With JANINE JOSEPH
Your name: Janine Joseph
Current city or town: Ogden, UT
How long have you lived here: August 2015 will mark my two-year anniversary here.
Three words to describe the climate: all four seasons
Best time of year to visit? Ogden is quite majestic all year round, believe it or not. I have a friend who posts daily pictures of his hikes with his border collies along the Bonneville Shoreline Trail (which marks the shoreline of the ancient Lake Bonneville) and under every picture is his tongue-in-cheek caption: “Utah sucks.”
The only months I’d recommend anyone not visit would be during Inversion—during the months of January and February when pollution and the cold, wintry air become trapped under a shroud of warm air. The air in those months makes breathing difficult. It makes for nosebleeds, bronchitis, and brownish horizons. Most days, in fact, I can see the Great Salt Lake from my office on the fourth floor of the English department, but when Inversion lays its ghostly body down, I can’t see anything at all. I can definitely smell the air, though, and it smells like dry dog food in those months.
(Of course, if you’re someone who enjoys winter sports and would like to ski/snowboard “The Greatest Snow On Earth,” you should know that doing so would put you right above all that mucky air. Plummeting downhill on a slick board is still not something I’ve learned to appreciate.)
1) The most striking physical features of this city are. . .
Hands down: the Wasatch Range. After previously living in Brooklyn for three years and in Houston for five, this immense mountain range is a sight for my city eyes!
I first flew into Utah in the winter of 2013 for my campus visit at Weber State University and remember quite clearly the exact moment I lifted my airplane window shade and saw Salt Lake City dwarfed by mountains powdered with snow. This is going to sound absurd, but what strikes me most about the mountains here is that they’re everywhere—and they’re never off in the distance, the way I understood mountains to be located when I lived in Southern California. The way I understood mountains to be located when I saw them in pictures or paintings. I don’t think I ever truly saw mountains until I moved here.
I currently live three blocks west of a trail that takes me right up to the Bonneville Shoreline. To the north, I can see Ben Lomond, the peak rumored to be the model for the Paramount Pictures logo. During sunset (because our mountains here, again, are to the east and north), all of Ogden is colored coral from the alpenglow.
2) Local/regional vocabulary or food?
Quite famous here is the Utah scone, which is not a scone, but rather a Frisbee of fried dough, served with honey, powdered sugar, butter, and/or berries.
3) Common jobs and industries and the effect on the city’s personality. . .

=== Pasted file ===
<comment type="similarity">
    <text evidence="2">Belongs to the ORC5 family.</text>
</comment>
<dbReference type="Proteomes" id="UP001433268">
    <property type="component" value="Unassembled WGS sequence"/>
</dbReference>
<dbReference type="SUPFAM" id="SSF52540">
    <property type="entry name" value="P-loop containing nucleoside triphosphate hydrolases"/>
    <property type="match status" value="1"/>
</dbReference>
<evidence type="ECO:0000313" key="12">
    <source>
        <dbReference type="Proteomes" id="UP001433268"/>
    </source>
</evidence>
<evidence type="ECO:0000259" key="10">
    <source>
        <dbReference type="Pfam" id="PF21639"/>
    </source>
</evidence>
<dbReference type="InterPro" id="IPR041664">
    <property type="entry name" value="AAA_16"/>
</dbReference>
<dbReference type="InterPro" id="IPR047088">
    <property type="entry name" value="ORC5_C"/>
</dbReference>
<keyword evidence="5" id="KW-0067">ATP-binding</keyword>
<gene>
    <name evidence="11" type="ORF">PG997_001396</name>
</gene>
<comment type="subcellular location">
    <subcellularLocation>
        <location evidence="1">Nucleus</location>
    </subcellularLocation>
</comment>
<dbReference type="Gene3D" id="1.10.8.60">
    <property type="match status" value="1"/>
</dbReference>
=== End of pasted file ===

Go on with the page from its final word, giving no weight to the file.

Our largest employer is the IRS, which might make an outsider think that Ogden is a gray, Kafkaesque sort of place. We are home, however, to great outdoor recreation, agricultural abundance, and the new Ogden Twilight summer concert series. More, we are one of three cities that hosts screenings for the Sundance Film Festival.
4) Historical context in broad strokes and the moments in which you feel this history. . .
Ogden’s downtown leads directly into Union Station, a railway museum and hub that formerly joined the Union Pacific and Central Pacific Railroads. Ogden was, in many ways, a gateway to the West. This junction created quite a boom in 1869 and made our Historic 25th St. a notorious place of brothels and scandals. Believe it or not, Ogden, Utah was once a place for prostitutes, gamblers, and outlaws. Walking downtown now you’d never believe that history, but when you enter Alleged, a rooftop bar located at the center of 25th St., you can see relics from that time. The building was home to Ogden’s famous brothel, Rose Rooms, and the owners repurposed the brothel’s old doors as the bar’s tabletops. Some of the cocktails (made “as strong as the state will allow”) served there are even named after the madams.
5) The stereotype of the people who live here and what this stereotype misses. . .
The stereotypical Utahan is a member of the LDS church, which, because of how they are represented (read: South Park and Big Love) means Mormons are often seen as polygamist, homophobic, cultist missionaries who don’t drink coffee. Not only does this stereotype fail to address the tolerance and diversity within the Mormon population, it also fails to account for the nearly 60% of Utahans who are not Mormon or active in the LDS church, and don’t fall into any stereotype whatsoever. I’ve seen, for example, my fair share of tattoos, skiers, competitive weightlifters, drag shows, rock climbers, head banging, seed swapping, happy hour coffee, and shirtless, addled individuals furiously pedaling undersized bicycles—uphill!—from one side of town to the other.
Janine Joseph is the author of Driving Without a License (Alice James Books, 2016),winner of the 2014 Kundiman Poetry Prize.
Photo by author.